With trophy cabinets laden with team and individual accolades after all the high points in 2018, next year can only surpass those achievements with a World Cup victory in Japan, writes.
If Johnny Sexton finished the year saying it was so good he has to pinch himself, then you know Irish rugby fans had plenty to celebrate also.
So successful has it been in 2018 that it would be difficult not to look back on these past 12 months and decide that supporters of the game have never had it so good.
They will not tire of being reminded of the Six Nations Grand Slam, a first since 2009 and only the third in championship history, secured at Twickenham on that bitterly cold St Patrick’s Day.
They will not grow bored watching Jacob Stockdale’s wonder try to defeat the All Blacks on that historic night at the Aviva Stadium last month.
Nor will they forget the series win in Australia, or Leinster’s European and PRO14 double, all of which helped make Sexton’s coronation as
Yes, these have been the best of times, replete with such unprecedented success and recognised so often at an array of award ceremonies in the last few weeks that will surely have had the IRFU performance department attempting to line the tuxedos of players and coaches alike with GPS tracking devices in an attempt to limit the exertion of repeatedly lifting trophies.
On the night Sexton collected his World Rugby honour, Ireland also picked up the World Team of the Year award and Joe Schmidt was proclaimed Coach of the Year.
Their arms must be red raw with all the pinching and one can only wonder at how difficult it will be to follow those high points as we turn the page into 2019 and cast our eyes towards September and the kick-off to the World Cup in Japan.
The old adage is that if you stand still in elite sport you will surely fall behind, as rivals double their efforts to regain ground and the champions go from hunters to prey.
That will undoubtedly be the challenge facing Schmidt and his coaching staff as they prepare to defend Ireland’s Six Nations title and build towards the opening World Cup pool game against Scotland in Yokohama on September 22.
The omens are good that a semi-final appearance is finally within Ireland’s grasp having previously eluded every head coach, including Schmidt, since the tournament’s inception in 1987.
The recent November Tests saw the further stress-testing of the less experienced resources within the squad and encouraging performances from Schmidt’s second string in the wins over Italy and the USA as well as seeing off tier-one opposition in Argentina having made a number of enforced changes to his line-up.
Those are the sort of foundations which underpinned the undoubted excellence of the frontline troops who scored that momentous first home win over New Zealand last month having delivered only a third Grand Slam with victories in Paris and London.
Those much-trusted starters remain crucial to Irish hopes of continued success in 2019 as Schmidt faces into his final year at the helm before turning his back, at least temporarily, on the coaching game.
Yet if the 2015 World Cup taught him anything, it was the need to have ready-made replacements on standby to pick up the baton of those first-choice players fall by the wayside.
Some will, no doubt, fail to make the plane for Japan next autumn, others will be sent home to rehabilitate tournament-ending injuries and Schmidt has spent the past three and a bit years making sure he has those next in line primed and prepared to fill the inevitable breaches.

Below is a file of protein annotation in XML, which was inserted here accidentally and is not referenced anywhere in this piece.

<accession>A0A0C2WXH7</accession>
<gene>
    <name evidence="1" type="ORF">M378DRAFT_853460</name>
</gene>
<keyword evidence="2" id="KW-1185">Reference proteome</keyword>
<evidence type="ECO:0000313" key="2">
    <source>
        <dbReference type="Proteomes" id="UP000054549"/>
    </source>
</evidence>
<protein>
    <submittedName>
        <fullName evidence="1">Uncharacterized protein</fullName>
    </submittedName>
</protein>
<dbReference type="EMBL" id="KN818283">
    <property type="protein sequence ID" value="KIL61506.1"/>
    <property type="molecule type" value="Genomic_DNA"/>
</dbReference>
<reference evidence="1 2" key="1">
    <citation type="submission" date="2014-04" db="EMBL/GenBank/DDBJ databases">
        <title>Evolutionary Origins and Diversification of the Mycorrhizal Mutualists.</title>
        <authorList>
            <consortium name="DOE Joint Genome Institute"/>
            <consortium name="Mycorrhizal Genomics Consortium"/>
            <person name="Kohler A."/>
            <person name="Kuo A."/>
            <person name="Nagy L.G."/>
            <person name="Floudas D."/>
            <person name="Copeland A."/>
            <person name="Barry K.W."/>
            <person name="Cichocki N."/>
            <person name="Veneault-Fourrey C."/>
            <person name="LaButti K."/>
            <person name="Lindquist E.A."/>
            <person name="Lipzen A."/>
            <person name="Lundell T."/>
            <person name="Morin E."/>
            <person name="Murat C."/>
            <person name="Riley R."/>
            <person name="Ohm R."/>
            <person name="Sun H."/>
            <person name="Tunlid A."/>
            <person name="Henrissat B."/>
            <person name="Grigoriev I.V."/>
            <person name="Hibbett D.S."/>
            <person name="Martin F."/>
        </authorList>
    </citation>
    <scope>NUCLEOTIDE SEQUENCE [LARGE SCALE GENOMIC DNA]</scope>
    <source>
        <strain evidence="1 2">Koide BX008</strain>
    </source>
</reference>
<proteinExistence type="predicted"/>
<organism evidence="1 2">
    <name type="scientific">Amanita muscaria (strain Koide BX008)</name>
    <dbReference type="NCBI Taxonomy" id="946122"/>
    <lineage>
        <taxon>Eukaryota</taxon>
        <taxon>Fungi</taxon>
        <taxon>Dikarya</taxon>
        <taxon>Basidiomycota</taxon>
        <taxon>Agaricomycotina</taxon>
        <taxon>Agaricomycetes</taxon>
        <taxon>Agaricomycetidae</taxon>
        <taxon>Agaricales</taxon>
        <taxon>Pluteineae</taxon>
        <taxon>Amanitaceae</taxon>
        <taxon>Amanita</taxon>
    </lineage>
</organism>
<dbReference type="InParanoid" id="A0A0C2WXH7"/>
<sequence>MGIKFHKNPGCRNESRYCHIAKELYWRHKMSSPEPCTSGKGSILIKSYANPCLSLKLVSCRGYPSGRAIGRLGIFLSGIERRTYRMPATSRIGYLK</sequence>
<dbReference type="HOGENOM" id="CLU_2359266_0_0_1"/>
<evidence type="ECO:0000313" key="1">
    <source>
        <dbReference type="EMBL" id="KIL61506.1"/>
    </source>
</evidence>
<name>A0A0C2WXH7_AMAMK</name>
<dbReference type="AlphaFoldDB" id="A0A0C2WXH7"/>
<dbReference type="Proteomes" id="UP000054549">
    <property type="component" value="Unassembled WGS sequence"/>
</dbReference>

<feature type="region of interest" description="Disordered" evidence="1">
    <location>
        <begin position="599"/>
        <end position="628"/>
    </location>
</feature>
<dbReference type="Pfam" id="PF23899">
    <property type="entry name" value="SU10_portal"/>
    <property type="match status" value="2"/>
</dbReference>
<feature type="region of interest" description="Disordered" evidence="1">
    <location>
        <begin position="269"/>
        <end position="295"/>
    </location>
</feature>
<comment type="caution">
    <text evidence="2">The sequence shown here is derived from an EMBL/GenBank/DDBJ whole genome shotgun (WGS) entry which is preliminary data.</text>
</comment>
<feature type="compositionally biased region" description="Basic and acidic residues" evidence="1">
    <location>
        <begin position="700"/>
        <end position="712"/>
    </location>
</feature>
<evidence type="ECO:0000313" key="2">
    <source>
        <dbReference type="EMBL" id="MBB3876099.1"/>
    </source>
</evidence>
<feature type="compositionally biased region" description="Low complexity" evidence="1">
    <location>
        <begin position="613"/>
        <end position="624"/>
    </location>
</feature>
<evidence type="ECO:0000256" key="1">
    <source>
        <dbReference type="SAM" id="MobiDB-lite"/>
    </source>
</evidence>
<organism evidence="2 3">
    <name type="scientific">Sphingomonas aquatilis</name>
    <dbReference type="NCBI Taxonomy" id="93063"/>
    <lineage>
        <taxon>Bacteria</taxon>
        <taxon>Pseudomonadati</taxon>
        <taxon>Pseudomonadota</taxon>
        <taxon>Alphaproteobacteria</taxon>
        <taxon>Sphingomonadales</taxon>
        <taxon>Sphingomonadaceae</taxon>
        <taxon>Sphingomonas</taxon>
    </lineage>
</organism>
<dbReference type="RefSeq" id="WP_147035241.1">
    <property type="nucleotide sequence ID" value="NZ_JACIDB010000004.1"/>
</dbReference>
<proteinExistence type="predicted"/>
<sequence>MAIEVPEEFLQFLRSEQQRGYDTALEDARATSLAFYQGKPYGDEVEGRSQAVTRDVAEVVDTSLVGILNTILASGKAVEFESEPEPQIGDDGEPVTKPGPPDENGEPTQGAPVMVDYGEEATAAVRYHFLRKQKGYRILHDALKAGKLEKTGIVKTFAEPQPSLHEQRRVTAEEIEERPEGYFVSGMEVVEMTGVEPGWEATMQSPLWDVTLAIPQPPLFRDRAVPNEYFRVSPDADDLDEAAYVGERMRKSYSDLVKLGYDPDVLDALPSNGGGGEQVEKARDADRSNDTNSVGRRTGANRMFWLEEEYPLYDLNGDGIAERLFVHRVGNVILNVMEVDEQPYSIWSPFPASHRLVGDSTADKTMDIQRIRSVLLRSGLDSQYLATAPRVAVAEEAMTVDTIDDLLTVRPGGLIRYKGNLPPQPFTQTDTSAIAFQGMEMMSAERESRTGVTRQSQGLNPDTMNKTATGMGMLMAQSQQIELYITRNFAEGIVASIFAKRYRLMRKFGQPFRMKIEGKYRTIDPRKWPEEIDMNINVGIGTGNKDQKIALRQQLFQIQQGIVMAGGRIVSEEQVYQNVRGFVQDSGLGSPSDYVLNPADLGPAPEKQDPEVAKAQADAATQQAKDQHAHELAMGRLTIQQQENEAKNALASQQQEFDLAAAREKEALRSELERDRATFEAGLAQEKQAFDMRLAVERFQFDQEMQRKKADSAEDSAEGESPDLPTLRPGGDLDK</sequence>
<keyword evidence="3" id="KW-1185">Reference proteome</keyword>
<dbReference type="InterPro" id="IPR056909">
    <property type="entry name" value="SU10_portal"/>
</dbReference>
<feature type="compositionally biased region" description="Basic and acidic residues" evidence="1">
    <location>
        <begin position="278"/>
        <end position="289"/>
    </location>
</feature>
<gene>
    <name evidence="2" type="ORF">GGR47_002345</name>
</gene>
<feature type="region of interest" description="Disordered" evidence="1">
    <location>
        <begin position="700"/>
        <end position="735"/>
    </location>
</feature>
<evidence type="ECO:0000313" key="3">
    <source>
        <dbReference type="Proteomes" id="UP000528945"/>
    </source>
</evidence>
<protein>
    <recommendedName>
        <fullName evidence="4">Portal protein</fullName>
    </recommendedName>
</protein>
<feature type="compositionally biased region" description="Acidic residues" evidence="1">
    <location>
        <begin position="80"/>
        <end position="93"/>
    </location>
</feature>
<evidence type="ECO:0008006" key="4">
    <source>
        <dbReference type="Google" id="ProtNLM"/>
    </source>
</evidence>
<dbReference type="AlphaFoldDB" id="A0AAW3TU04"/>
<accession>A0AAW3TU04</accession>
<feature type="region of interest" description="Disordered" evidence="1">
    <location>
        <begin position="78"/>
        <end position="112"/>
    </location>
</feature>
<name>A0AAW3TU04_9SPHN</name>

Such is the gruelling and often brutal nature of professional rugby, which is why the recent revelations by Brian O’Driscoll that taking prescribed painkillers during his playing days “almost became like a habit” are so disturbing.
O’Driscoll retired in 2014 and that is a long time ago in rugby terms with former Leinster team-mates Leo Cullen, now head coach, and Rhys Ruddock, responding to the former captain’s claims by suggesting cultures have changed and that player welfare remains the paramount obligation for the provinces as employers.
That is not to say painkillers are not still readily available and the issues deserve as much scrutiny as that given to banned performance-enhancing drugs.
This was, after all, the same year in which South African lock Gerbrandt Grobler left Munster under a cloud at the end of a one-year contract following the furore in some quarters that he should never have been signed because he had served a suspension for taking PEDs.
The issue, in truth, should not have been with the player, rather the decision-making process at both Munster and the IRFU, who have the ultimate sanction over player signings, that allowed Grobler to join.
It represented a black mark on the governing body in a difficult year off the field which also saw the termination of contracts at Ulster for players Paddy Jackson and Stuart Olding following a disciplinary review which followed their acquittal on rape charges at a Belfast Crown Court.
It put the IRFU in a sticky situation, not aided by the appearance of Ireland captain Rory Best and team-mate Iain Henderson during the early stages of the trial during a Six Nations training week when Schmidt was preparing his squad for the opener against France.
Both Jackson and Olding left these shores to rebuild their playing careers in France, though IRFU performance director David Nucifora did not discount the possibility of them returning on IRFU contracts at a future date.
Nucifora has some contract issues of his own to resolve in 2019, when his five-year contract at the top of the governing body’s professional game decision-making process expires on May 31.
The Australian has helped Schmidt turn Ireland into potential world-beaters by retaining key players, and implementing structural changes that have often annoyed provinces and clubs, all for the ultimate purpose of improving the national team set-up and the pathways to it.
If Nucifora were to depart in the same year as the head coach, the IRFU could face a very dark future indeed.
Whether the IRFU manages to retain Nucifora or not will not affect rising public expectations for the national team’s ongoing success into a World Cup year that will start with yet another exceedingly tough assignment, the visit of England to the Aviva on February 2 for the opening round of the Guinness Six Nations.
As title defences go, this is a pretty testing opening act against a side that lost all its post-World Cup momentum built by Eddie Jones in the space of four short months between February and June to lose its Six Nations crown and a series in South Africa but rallied strongly during the November Test window.